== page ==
UNION, NJ – A third-grade Hannah Caldwell Elementary School teacher wanted to write a song for her students, letting them know “we are all trying our best to navigate through these strange times. In all of this madness, one thing remains the same – we care.”
Angela Saavedra, who co-teachers a third grade class with Linda Regal, said the song was inspired after many conversations together reflecting on their daily lessons.
Saavedra said normally this time of year the class participates in their talent show, and students sent in their submissions last week. She said students sent videos of them baking, gardening, making slime, solving Rubik's cubes and more. Saavedra posted all the submissions on Google Classroom and “together we formed a community where we can encourage each other and leave comments and feedback under each post.”
Saavedra said since the students shared with the class, she thought she’d surprise them with a song. “We always try to give them something to look forward to on our classroom website,” she said. Each day, she and Regal send the students on virtual field trips, tell them what the daily holiday is, and send them STEM and Doodle Challenges, appealing to all different types of learners. “My students often sang together in class,” Saavedra said. “They would sing songs in chorus and songs about science and math. I would sing with them but never performed in front of them. I'd always fade off in the background.”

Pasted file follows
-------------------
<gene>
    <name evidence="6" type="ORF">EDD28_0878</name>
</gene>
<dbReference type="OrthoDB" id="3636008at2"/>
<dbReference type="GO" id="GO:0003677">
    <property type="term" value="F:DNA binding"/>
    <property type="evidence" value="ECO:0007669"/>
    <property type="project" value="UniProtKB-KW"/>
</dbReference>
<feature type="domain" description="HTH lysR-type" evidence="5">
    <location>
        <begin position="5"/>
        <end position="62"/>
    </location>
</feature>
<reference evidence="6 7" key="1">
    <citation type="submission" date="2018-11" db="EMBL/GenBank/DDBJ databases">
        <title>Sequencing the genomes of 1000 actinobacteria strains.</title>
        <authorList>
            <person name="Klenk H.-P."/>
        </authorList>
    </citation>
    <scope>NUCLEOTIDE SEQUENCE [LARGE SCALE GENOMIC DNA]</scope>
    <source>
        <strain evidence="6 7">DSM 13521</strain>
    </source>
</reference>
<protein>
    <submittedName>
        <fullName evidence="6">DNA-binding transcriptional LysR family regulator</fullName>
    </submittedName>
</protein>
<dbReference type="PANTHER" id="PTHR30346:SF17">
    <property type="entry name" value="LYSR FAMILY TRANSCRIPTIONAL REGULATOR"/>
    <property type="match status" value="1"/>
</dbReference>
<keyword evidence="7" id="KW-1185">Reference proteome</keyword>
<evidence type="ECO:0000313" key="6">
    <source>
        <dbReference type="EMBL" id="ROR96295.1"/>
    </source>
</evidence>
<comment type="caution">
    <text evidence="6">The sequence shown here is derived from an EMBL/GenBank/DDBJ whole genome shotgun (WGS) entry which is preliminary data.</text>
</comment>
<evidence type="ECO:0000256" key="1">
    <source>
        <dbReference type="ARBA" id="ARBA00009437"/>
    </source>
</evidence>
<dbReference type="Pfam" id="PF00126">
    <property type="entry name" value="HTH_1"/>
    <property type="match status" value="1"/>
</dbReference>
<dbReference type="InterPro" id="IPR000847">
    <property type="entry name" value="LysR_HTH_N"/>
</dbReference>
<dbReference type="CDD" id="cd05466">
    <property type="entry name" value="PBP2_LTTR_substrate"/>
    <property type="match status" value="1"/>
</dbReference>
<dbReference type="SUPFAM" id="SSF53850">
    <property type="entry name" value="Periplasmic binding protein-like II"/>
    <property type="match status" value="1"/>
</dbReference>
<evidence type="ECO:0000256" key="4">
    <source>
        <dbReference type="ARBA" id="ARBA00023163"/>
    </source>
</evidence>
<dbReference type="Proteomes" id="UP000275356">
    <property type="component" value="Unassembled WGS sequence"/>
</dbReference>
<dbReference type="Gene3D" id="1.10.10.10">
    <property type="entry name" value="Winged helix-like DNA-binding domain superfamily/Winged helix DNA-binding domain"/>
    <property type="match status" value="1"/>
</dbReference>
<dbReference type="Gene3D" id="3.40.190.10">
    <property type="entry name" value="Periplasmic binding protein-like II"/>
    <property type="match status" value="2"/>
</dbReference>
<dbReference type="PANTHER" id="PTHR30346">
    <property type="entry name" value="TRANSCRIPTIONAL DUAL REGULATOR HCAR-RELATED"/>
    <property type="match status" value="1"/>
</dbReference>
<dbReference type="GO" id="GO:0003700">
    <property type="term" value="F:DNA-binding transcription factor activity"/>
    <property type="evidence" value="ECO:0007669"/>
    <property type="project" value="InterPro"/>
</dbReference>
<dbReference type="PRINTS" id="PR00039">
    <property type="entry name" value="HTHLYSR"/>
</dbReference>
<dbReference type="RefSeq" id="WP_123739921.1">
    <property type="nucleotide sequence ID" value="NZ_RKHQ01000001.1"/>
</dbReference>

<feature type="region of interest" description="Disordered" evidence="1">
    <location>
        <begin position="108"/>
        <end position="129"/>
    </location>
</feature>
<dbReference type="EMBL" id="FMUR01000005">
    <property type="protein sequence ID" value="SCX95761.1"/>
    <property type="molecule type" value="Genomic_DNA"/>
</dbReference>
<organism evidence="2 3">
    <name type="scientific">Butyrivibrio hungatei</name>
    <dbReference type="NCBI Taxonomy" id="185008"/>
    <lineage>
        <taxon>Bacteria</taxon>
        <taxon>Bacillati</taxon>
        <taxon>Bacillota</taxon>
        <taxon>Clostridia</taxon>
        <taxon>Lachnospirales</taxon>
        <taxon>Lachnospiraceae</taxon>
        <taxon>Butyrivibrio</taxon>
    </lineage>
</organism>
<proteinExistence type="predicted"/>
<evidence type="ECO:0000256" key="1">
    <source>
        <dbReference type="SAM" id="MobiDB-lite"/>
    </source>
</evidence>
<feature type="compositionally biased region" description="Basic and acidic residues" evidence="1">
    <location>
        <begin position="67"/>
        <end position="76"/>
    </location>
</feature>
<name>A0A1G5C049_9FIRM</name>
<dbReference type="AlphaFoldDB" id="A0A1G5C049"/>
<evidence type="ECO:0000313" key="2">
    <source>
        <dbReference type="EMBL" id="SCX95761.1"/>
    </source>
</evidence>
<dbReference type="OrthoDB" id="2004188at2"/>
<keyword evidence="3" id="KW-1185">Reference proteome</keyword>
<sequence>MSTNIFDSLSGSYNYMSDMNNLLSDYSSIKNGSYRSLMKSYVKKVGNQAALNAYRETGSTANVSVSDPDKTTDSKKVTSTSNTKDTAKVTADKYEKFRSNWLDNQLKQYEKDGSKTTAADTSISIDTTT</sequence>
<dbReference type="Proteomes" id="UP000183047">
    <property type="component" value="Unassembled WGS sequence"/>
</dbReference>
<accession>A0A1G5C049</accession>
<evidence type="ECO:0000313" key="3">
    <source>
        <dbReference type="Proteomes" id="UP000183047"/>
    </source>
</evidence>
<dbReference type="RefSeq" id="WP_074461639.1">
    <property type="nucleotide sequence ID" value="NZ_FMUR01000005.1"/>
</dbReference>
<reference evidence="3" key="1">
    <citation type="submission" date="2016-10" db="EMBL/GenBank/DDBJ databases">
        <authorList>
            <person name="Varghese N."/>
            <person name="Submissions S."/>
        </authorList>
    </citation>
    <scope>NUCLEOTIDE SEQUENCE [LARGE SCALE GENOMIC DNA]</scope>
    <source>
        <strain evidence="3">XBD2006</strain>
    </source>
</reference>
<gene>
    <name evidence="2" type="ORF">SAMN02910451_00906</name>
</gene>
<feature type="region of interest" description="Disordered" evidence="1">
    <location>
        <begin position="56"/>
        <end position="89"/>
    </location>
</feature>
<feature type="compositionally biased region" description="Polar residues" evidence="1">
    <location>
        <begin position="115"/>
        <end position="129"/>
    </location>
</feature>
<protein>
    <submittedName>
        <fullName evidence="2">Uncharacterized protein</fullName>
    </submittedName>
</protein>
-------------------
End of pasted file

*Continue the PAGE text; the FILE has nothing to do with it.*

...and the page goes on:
Saavedra said writing has always been a passion of hers. She taught writing at Kean University for two years before becoming an elementary teacher. “I learned writing was powerful when it provided me with opportunities to travel and present my research. I'm pretty comfortable sharing my research but sharing my emotions through lyrics and song is completely different.” She said this is the first time she publicly shared music outside her circle of friends. “I know music has the power to help heal and inspire. I was very hesitant to share the song with anyone but I decided it's okay to open up - maybe my words and voice can provide others with comfort, too.”
When she first heard Taylor Swift's song " Soon, You'll Get Better", Saavedra said she thought of how vulnerable Swift was when she wrote and performed for the world. “Her song touched so many lives and helped people get through the scariest moments. I decided to cover her song but change up the words.”
Saavedra changed the lyrics in response to her continual thinking of all the Hannah Caldwell School students and staff. “Linda and I wanted to remind the students that life will not always be this way, better times are coming, that we always have, and always will have a space for them in our hearts even when they are no longer in our classroom.”
"I think being able to work with students is an honor. Knowing that we can make a difference is powerful. If this song brings comfort to even one person, then I have no regrets with sharing it despite how nervous I may be."